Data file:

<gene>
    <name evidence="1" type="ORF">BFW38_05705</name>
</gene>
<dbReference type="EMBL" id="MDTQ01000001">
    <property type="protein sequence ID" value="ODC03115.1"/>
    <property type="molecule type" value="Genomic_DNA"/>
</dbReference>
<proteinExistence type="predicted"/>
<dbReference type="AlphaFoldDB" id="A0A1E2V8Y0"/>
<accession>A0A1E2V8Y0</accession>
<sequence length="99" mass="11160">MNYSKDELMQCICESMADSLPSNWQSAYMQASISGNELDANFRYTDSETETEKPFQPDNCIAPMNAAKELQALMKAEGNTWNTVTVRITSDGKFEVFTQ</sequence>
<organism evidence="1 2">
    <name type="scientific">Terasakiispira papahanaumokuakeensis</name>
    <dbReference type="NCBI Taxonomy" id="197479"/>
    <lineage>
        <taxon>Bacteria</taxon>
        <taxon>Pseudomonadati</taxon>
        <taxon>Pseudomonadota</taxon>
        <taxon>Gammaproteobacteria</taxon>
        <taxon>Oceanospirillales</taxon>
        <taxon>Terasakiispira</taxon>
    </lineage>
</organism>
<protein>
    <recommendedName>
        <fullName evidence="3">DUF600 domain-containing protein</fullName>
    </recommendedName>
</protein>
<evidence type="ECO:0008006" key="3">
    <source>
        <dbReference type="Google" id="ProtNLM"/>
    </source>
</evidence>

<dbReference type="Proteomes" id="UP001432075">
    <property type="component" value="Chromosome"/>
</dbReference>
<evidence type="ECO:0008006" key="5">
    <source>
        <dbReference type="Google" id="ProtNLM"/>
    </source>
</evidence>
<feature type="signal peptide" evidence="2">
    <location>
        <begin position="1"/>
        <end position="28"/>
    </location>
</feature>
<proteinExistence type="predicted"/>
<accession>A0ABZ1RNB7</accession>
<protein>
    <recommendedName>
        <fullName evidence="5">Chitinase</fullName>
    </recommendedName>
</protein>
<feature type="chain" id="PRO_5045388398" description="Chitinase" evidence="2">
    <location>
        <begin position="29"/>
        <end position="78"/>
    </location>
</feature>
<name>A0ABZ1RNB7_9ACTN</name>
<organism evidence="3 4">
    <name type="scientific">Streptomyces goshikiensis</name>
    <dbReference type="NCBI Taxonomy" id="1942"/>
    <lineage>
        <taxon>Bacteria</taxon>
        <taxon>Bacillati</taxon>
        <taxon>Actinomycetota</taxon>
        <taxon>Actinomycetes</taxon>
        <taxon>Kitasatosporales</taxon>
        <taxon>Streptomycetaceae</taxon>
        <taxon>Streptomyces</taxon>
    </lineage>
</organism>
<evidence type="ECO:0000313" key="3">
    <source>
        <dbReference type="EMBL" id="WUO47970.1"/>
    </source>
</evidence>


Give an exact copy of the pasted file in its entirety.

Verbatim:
<gene>
    <name evidence="1" type="ORF">BFW38_05705</name>
</gene>
<dbReference type="EMBL" id="MDTQ01000001">
    <property type="protein sequence ID" value="ODC03115.1"/>
    <property type="molecule type" value="Genomic_DNA"/>
</dbReference>
<proteinExistence type="predicted"/>
<dbReference type="AlphaFoldDB" id="A0A1E2V8Y0"/>
<accession>A0A1E2V8Y0</accession>
<sequence length="99" mass="11160">MNYSKDELMQCICESMADSLPSNWQSAYMQASISGNELDANFRYTDSETETEKPFQPDNCIAPMNAAKELQALMKAEGNTWNTVTVRITSDGKFEVFTQ</sequence>
<organism evidence="1 2">
    <name type="scientific">Terasakiispira papahanaumokuakeensis</name>
    <dbReference type="NCBI Taxonomy" id="197479"/>
    <lineage>
        <taxon>Bacteria</taxon>
        <taxon>Pseudomonadati</taxon>
        <taxon>Pseudomonadota</taxon>
        <taxon>Gammaproteobacteria</taxon>
        <taxon>Oceanospirillales</taxon>
        <taxon>Terasakiispira</taxon>
    </lineage>
</organism>
<protein>
    <recommendedName>
        <fullName evidence="3">DUF600 domain-containing protein</fullName>
    </recommendedName>
</protein>
<evidence type="ECO:0008006" key="3">
    <source>
        <dbReference type="Google" id="ProtNLM"/>
    </source>
</evidence>

<dbReference type="Proteomes" id="UP001432075">
    <property type="component" value="Chromosome"/>
</dbReference>
<evidence type="ECO:0008006" key="5">
    <source>
        <dbReference type="Google" id="ProtNLM"/>
    </source>
</evidence>
<feature type="signal peptide" evidence="2">
    <location>
        <begin position="1"/>
        <end position="28"/>
    </location>
</feature>
<proteinExistence type="predicted"/>
<accession>A0ABZ1RNB7</accession>
<protein>
    <recommendedName>
        <fullName evidence="5">Chitinase</fullName>
    </recommendedName>
</protein>
<feature type="chain" id="PRO_5045388398" description="Chitinase" evidence="2">
    <location>
        <begin position="29"/>
        <end position="78"/>
    </location>
</feature>
<name>A0ABZ1RNB7_9ACTN</name>
<organism evidence="3 4">
    <name type="scientific">Streptomyces goshikiensis</name>
    <dbReference type="NCBI Taxonomy" id="1942"/>
    <lineage>
        <taxon>Bacteria</taxon>
        <taxon>Bacillati</taxon>
        <taxon>Actinomycetota</taxon>
        <taxon>Actinomycetes</taxon>
        <taxon>Kitasatosporales</taxon>
        <taxon>Streptomycetaceae</taxon>
        <taxon>Streptomyces</taxon>
    </lineage>
</organism>
<evidence type="ECO:0000313" key="3">
    <source>
        <dbReference type="EMBL" id="WUO47970.1"/>
    </source>
</evidence>